Rutile (Chem)

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Rutile Rutile, TiO2 In the rutile structure, TiO2 has distorted TiO6 octahedra that form columns by sharing edges, resulting in Co-ordination numbers of 6 and 3 for titanium and oxygen, respectively. Adjacent columns are connected by sharing corners of octahedra. The oxide ions have three nearest-neighbour titanium ions in a planar configuration, one at a slightly greater distance than the other two.

The unit cell has titanium ions at the corners and in the body centre, two oxygens in opposite quadrants of the bottom face, two oxygens directly above the first two in the top face, and two oxygens in the plane with the body-centred titanium forming the final two positions of the oxide octahedron around the centre titanium.

Of all white pigments, TiO2 is now the most widely used. Well uses are as a surface coating on paper (25%) and as a filler in rubber and plastics (15%).

The value of TiO2 as a pigment is due to its exceptionally high refractive index in the visible region of the spectrum. Thus although large crystals are transparent, fine particles scatter light so strongly that they can be used to produce films of high opacity.

In the manufacture of TiO2 either the anatase (the other structural form of TiO2) or the rutile form is produced depending on modifications in the process employed. Because of its slightly higher refractive index, rutile has a somewhat greater opacity and most of the TiO2 currently produced is in this form.

In addition to these optical properties, TiO2 is chemically inert which is why it displaced "white lead", 2PbCO3.Pb(OH)2: in industrial atmospheres this formed PbS (black) during the production of or weathering of the paint and was also a toxic hazard.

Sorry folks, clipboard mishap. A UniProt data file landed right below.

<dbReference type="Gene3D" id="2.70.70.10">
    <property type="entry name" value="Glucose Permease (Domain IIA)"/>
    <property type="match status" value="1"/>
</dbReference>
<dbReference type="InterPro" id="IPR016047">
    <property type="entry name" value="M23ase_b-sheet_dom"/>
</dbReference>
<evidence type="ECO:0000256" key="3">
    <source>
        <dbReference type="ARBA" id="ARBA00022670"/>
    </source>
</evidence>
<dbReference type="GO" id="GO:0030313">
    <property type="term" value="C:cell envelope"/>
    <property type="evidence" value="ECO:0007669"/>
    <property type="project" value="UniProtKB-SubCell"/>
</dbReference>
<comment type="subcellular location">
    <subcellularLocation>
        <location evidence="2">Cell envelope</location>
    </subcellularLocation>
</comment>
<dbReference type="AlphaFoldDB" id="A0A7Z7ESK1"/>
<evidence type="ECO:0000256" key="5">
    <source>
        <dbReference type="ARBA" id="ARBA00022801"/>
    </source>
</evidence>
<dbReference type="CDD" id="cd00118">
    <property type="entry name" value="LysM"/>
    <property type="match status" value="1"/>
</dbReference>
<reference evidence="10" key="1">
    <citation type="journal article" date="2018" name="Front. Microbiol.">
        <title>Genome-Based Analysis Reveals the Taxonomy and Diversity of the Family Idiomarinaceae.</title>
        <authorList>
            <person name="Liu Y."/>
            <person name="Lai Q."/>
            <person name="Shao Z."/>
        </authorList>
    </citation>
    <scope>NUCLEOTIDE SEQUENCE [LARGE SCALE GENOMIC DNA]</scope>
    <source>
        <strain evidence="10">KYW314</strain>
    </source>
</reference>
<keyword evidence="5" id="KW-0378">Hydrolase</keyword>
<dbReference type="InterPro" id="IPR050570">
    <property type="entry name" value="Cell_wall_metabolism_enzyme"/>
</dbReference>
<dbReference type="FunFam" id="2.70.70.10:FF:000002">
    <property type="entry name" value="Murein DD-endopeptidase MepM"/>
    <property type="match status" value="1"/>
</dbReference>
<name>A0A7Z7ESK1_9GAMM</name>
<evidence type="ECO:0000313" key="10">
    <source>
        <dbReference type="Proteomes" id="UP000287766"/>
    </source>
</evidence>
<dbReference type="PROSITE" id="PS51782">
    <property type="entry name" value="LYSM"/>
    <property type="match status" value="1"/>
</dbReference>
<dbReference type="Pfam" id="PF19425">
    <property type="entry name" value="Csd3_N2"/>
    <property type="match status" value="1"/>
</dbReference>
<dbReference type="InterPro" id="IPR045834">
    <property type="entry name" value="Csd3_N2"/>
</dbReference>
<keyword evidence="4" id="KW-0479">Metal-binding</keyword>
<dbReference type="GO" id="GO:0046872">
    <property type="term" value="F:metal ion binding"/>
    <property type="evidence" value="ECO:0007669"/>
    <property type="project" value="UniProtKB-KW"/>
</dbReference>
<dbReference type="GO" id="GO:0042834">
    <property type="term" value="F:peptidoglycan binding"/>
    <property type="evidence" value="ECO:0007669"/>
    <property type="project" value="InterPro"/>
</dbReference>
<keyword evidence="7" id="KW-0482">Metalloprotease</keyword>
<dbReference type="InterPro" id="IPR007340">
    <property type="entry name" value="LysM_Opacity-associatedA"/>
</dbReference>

Unfortunately the naturally occurring forms of TiO2 are invariably coloured, sometimes intensely, by impurities, and expensive processing is required to produce pigments of acceptable quality. The two main processes in use are the sulfate process and the chloride process, which account for approx. 70% and 30% respectively of the total world production. The principal reactions of the chloride process are: 2TiO2 + 3C + 4Cl2 "ž_ 2TiCl4 + CO2 + 2CO and then TiCl4 + O2 "ž_ TiO2 + 2Cl2 The physical properties of the base pigments produced from both processes are further improved by slurrying in water and selectively precipitating on the finely divided particles a surface coating of SiO2, Al2O3, or TiO2 itself.

The rutile structure is also found for MgF2, ZnF2, and some transition metal fluorides. Compounds that contain larger metal ions adopt the fluorite structure with Co-ordination numbers of 8 and 4.

Uses of Rutile Titanium Rutile (titanium oxide) and Ilmenite (titanium/iron oxide) are the chief minerals recovered from "mineral sands" mines, of which several are still operating along the NSW north coast. The abolition of mining within conservation reservations rather than declining mineral reserves has seen most of the NSW operations close and most Australian production now comes from Western Australia in the vicinity of Bunbury and Eneabba. Considerable reserves exist in Far Western NSW and in the Wimmera district of Victoria, but are only marginally economic at the present time.

Several "artificial rutile" plants have been constructed in Australia, which extract much of the iron from ilmenite, thus raising its value and suitability for many applications. Rutile is both a source of the metal titanium and has a wide range of uses in its "as mined" state. The most widespread use of rutile is as a white pigment or opacifier, which resists yellowing and breakdown by sunlight. It is chemically inert and thus can be safety used as a pigment in foods. Uses of rutile are:- "žh As a pigment in paints, paper and plastics "žh As an inert pigment in foodstuffs (eg. Smarties, Jaffas) "žh Fluxes for welding electrodes "žh SP 15+ sunscreens Titanium metal is extremely strong for its weight and maintains its strength over a wide temperature range. It is also highly resistant to corrosion and because of this, can be used as prostheses without risk of rejection by the human body. Some uses are:- "žh Artificial hip, knee and shoulder joints "žh Heart pacemakers "žh Turbine blades for jet engines and motor vehicle turbochargers "žh Aircraft and spacecraft structural components Rutile Images and structures Rutile